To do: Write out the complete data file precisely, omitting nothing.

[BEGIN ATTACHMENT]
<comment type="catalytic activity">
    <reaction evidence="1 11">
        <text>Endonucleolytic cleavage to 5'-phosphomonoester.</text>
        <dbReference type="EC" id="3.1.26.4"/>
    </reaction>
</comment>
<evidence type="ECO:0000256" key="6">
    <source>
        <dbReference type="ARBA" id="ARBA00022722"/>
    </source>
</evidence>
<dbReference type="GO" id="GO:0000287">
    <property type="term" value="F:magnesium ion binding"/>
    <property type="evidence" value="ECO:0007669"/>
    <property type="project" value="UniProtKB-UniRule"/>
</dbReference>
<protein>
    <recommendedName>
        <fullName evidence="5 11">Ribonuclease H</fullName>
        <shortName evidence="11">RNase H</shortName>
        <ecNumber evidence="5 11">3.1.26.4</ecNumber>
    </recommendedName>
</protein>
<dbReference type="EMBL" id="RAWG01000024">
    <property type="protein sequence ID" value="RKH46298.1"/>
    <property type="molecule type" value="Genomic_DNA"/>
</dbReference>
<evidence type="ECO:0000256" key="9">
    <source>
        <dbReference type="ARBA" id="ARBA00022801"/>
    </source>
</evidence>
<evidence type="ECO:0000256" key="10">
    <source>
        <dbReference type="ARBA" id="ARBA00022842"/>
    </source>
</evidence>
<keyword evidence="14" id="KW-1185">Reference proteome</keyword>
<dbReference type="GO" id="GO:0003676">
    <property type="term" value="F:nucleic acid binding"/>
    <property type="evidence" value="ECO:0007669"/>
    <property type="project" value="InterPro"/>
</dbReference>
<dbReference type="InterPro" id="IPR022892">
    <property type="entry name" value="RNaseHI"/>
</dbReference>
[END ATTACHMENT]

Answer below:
<comment type="catalytic activity">
    <reaction evidence="1 11">
        <text>Endonucleolytic cleavage to 5'-phosphomonoester.</text>
        <dbReference type="EC" id="3.1.26.4"/>
    </reaction>
</comment>
<evidence type="ECO:0000256" key="6">
    <source>
        <dbReference type="ARBA" id="ARBA00022722"/>
    </source>
</evidence>
<dbReference type="GO" id="GO:0000287">
    <property type="term" value="F:magnesium ion binding"/>
    <property type="evidence" value="ECO:0007669"/>
    <property type="project" value="UniProtKB-UniRule"/>
</dbReference>
<protein>
    <recommendedName>
        <fullName evidence="5 11">Ribonuclease H</fullName>
        <shortName evidence="11">RNase H</shortName>
        <ecNumber evidence="5 11">3.1.26.4</ecNumber>
    </recommendedName>
</protein>
<dbReference type="EMBL" id="RAWG01000024">
    <property type="protein sequence ID" value="RKH46298.1"/>
    <property type="molecule type" value="Genomic_DNA"/>
</dbReference>
<evidence type="ECO:0000256" key="9">
    <source>
        <dbReference type="ARBA" id="ARBA00022801"/>
    </source>
</evidence>
<evidence type="ECO:0000256" key="10">
    <source>
        <dbReference type="ARBA" id="ARBA00022842"/>
    </source>
</evidence>
<keyword evidence="14" id="KW-1185">Reference proteome</keyword>
<dbReference type="GO" id="GO:0003676">
    <property type="term" value="F:nucleic acid binding"/>
    <property type="evidence" value="ECO:0007669"/>
    <property type="project" value="InterPro"/>
</dbReference>
<dbReference type="InterPro" id="IPR022892">
    <property type="entry name" value="RNaseHI"/>
</dbReference>